The “Rainbow”:

Like I said, if I see a Griffey someday I’ll try to get it, but I’m not holding my breath.

Any sets I didn’t get:  That’s all you could possibly get from 1999.

Other cards I would have liked to do:  Griffey is the best (in my opinion) card in the set.  And the only 3 players that have all of the cards above are the ones in the Opening Day jumbo set – Griffey, McGwire, Sosa.





Pearl Jam 1991 Topps Style – Wrigley Field

25 04 2017

1 month and 1 day since my last post.  This may be the new norm, though I hope to have a few posts this week.  4 for the 4th month?  Possible.

I meant to post this about 2 months ago, but when I bought the set on eBay it was one card short.  I honestly didn’t feel like calling out the seller for one card (though this is unlikely – I’m not entirely convinced I didn’t somehow throw away the package with a card still in it).  So I had to find the one card I still needed before I could call this “finito”.

I posted a while ago about a pack of cards that were handed out for Pearl Jam’s concert in Fenway Park.  I bought the whole set for Wrigley Field.  Unlike playing in Fenway, this one hits home for PJ – lead singer Eddie Vedder is a huge Cubs fan and became their associated celebrity fan along with Bill Murray over the past decade-plus.  I still remember when I lived in Wrigleyville in 2013, Pearl Jam had their first concert back there.  I didn’t get tickets (a number of friends did), but I listened to them from my porch.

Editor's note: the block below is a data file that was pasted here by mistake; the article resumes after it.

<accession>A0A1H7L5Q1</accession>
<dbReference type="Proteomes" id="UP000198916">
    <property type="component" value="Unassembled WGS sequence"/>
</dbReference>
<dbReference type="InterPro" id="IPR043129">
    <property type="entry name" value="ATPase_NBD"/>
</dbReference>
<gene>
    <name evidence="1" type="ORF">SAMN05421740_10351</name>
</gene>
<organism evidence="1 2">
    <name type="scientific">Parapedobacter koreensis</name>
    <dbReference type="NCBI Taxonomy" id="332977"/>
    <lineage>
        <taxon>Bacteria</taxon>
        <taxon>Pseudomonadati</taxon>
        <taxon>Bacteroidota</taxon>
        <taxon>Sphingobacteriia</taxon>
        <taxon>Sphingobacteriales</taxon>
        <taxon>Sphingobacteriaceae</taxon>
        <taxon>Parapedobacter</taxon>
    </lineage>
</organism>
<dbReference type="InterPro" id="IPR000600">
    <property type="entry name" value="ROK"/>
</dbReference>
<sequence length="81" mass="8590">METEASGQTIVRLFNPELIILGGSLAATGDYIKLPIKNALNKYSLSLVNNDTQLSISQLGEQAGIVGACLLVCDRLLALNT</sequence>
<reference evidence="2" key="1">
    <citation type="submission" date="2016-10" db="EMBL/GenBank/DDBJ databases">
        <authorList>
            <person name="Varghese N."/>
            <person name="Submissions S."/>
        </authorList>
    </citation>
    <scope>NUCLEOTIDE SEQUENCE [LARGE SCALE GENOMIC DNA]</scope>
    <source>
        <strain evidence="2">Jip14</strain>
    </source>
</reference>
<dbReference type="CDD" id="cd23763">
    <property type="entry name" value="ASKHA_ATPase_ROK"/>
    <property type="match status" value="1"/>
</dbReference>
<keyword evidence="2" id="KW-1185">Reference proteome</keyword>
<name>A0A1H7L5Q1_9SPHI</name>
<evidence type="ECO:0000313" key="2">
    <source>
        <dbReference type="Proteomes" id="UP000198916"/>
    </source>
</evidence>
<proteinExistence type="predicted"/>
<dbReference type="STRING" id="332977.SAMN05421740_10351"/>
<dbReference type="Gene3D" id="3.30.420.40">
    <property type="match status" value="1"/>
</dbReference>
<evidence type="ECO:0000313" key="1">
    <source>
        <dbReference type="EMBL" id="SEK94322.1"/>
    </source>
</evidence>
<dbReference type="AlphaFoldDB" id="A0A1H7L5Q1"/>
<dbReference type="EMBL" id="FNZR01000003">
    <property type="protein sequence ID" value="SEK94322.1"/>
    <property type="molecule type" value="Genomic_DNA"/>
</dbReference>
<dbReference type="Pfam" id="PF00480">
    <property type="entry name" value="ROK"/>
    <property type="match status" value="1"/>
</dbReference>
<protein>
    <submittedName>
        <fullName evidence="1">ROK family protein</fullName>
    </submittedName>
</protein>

Each band member has 10 cards total.  9 cards of them playing on a set, and one card in a Cubbie uniform.

There’s also a card for Rob Skinner (who I think is/was a manager for band).  Showing off the palm ball.

On the back of his card, it has the full picture of the puzzle you can put together using the backs of the band member’s cards.

Yeah, like I said, there’s a huge puzzle if you put the backs of the cards together.  It took me two nights to accomplish this.

Now I had issues in part because of my own stupidity, but also because it’s tough to put together a puzzle when all of the cards are the same shape and a few of them are exactly the same on the back (all black).  But I also left the 6 cards above on the scanner, so that made it more confusing.  They constitute the cards on the right side of the puzzle.

So on night 1, I got annoyed, put the 54 cards away, and started over the next night.  Not the best way to get back in to baseball card posting!

The second night, I did figure it out.  Here it is in all its glory.

There are also 6 stickers for each band member – so this “set” ends up taking up a 67 cards in my binders for this type of thing.

I think these stickers are the same across both the Wrigley and Fenway sets.